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Ground squirrels shed light on new stroke treatments
Blood flow to the brain is dramatically reduced in ground squirrels during hibernation.
Molecule could help to protect brain cells in human stroke patients

Scientists say they have identified a potential drug that could protect the brains of ischemic stroke patients, by mimicking a cellular process that takes place in ground squirrels during hibernation.

Blood flow to the brain is dramatically reduced in ground squirrels during hibernation, yet they emerge from it without any ill effects.

In humans, ischemic strokes occur when a clot cuts off the blood flow to part of the brain, depriving cells of oxygen and nutrients such as blood sugar glucose.

Currently, the only way to limit cell death is to remove the clot as quickly as possible. Treatments to help brain cells to survive oxygen and glucose deprivation could dramatically improve outcomes for patients.

Researchers recently discovered that a cellular process known as SUMOylation goes into overdrive in a certain species of ground squirrel during hibernation. Further study confirmed the suspicion that this is how the animals’ brains can survive reduced blood flow during hibernation.

“If we could only turn on the process hibernators appear to use to protect their brains, we could help protect the brain during a stroke and ultimately help people recover,” said lead author Joshua Bernstock.

Francesca Bosetti, programme director at NIH’s National Institute of Neurological Disorders and Stroke, added: “For decades scientists have been searching for an effective brain-protecting stroke therapy to no avail.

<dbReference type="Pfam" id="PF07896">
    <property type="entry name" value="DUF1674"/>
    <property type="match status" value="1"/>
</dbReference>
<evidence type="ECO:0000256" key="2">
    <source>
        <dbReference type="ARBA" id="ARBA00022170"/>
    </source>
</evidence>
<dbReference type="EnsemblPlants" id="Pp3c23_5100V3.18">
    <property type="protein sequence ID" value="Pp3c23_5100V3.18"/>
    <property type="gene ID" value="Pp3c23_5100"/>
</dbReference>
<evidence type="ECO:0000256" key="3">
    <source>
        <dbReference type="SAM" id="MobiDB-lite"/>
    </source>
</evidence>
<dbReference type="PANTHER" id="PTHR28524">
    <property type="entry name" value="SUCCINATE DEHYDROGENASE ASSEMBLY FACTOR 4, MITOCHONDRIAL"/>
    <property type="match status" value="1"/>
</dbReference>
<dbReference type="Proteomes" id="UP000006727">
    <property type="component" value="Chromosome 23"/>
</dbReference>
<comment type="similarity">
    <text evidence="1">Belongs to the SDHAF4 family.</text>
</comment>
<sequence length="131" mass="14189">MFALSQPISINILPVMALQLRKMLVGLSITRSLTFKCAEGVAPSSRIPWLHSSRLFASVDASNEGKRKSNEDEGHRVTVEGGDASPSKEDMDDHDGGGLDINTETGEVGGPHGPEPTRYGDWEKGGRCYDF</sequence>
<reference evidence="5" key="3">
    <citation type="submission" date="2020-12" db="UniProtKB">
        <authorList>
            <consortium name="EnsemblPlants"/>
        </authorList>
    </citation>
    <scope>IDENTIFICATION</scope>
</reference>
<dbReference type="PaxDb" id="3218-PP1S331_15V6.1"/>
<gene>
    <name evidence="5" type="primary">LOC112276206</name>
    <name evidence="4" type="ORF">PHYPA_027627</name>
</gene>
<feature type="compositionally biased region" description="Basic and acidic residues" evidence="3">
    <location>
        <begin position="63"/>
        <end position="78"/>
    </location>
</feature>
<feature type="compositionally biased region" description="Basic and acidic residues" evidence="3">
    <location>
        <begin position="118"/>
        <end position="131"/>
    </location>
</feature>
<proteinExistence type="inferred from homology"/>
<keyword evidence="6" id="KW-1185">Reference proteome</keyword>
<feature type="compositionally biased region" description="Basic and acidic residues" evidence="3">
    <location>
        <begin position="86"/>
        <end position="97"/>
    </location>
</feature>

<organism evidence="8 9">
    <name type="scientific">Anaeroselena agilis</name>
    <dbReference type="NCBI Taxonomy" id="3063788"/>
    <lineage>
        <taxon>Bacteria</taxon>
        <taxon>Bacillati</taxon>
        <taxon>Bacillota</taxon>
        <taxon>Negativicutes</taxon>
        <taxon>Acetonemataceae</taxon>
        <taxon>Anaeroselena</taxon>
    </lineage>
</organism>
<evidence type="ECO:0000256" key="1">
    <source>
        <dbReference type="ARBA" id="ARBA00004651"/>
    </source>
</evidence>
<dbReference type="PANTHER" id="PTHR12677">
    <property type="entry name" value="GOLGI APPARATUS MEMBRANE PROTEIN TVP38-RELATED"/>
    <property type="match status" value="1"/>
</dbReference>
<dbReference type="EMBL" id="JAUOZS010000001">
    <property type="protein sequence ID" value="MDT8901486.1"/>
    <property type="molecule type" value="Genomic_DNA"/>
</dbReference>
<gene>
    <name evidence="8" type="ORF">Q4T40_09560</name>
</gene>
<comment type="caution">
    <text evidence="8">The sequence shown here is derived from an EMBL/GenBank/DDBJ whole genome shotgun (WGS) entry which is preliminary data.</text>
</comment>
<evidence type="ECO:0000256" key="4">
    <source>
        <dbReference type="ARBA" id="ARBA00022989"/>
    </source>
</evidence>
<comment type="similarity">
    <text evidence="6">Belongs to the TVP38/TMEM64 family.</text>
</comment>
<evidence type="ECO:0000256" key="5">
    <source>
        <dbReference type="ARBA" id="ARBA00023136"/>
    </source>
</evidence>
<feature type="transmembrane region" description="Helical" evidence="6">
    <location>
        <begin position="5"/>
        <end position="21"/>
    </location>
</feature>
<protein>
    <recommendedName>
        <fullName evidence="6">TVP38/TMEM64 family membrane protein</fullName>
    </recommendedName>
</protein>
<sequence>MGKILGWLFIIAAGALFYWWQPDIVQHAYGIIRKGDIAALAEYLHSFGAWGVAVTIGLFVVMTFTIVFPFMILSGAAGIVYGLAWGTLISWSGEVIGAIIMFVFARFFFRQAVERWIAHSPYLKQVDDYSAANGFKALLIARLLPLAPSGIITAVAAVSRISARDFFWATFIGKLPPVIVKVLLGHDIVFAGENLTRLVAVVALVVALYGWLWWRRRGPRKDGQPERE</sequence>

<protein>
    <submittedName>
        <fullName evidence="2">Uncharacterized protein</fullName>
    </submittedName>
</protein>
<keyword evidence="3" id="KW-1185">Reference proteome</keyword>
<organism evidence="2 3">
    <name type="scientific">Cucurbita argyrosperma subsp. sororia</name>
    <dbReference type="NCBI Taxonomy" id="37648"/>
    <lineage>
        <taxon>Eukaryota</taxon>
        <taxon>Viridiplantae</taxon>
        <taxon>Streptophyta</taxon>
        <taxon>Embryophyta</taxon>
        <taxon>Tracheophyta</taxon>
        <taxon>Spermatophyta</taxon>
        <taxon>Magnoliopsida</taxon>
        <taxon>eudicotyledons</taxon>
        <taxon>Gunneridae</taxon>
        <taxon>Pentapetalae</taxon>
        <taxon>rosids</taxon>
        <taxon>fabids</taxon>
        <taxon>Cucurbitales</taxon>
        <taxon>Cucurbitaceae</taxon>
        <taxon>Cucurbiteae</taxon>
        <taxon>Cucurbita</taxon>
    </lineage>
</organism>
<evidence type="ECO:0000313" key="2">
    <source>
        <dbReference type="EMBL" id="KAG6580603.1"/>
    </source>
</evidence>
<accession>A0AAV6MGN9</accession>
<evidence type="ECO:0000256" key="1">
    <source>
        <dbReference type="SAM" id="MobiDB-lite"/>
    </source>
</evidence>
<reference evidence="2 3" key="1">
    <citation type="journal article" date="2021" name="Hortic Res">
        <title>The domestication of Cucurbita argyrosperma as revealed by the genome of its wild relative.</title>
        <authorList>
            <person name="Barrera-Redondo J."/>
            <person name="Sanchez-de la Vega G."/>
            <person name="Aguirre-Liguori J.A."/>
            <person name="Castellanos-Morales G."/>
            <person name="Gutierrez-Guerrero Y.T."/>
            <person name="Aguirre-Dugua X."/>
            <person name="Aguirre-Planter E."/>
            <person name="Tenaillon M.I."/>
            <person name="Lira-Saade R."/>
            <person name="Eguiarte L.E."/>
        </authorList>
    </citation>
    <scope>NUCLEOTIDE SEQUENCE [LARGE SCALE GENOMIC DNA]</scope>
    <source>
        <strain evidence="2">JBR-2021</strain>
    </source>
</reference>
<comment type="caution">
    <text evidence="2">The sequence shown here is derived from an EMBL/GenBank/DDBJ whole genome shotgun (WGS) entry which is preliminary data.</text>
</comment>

“If the compound identified in this study successfully reduces tissue death and improves recovery in further experiments, it could lead to new approaches for preserving brain cells after an ischemic stroke.”

Scientists now plan to test whether the compound, ebselen, can protect the brains of animal models of stroke.

The findings have been publishing in the FASEB journal.

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New app to improve street dog welfare

News Story 1
 A new free app will support vital work in clinics caring for stray dogs around the world, experts say. Created by the University of Edinburgh, the tool allows vets to track the wellbeing of dogs going through catch-neuter-return schemes, which are common in countries with large numbers of strays.

Vets say the welfare of individual dogs can be overlooked during the process of capture, transport or surgery. The app, piloted across Asia and Africa, helps staff to monitor welfare, spot signs of distress and develop strategies to improve care. It was launched at BSAVA Congress on Friday 6 April.  

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Farm to fork traceability championed in new service

Defra has created a new information service to offer farm to fork traceability when the UK leaves the EU. The Livestock Information Service, which is set to be operational from 2019, will identify and track animal movements via electronic IDs, meaning the industry and government are better placed to respond in the event of a disease outbreak.

Environment secretary Michael Gove said: “This service will be instrumental in improving traceability and providing guarantees to consumers about the origin of their food. NFU President Minette Batters, among others, has helped lead the way on this, showing how it will drive a progressive and vibrant livestock industry once we leave the EU.”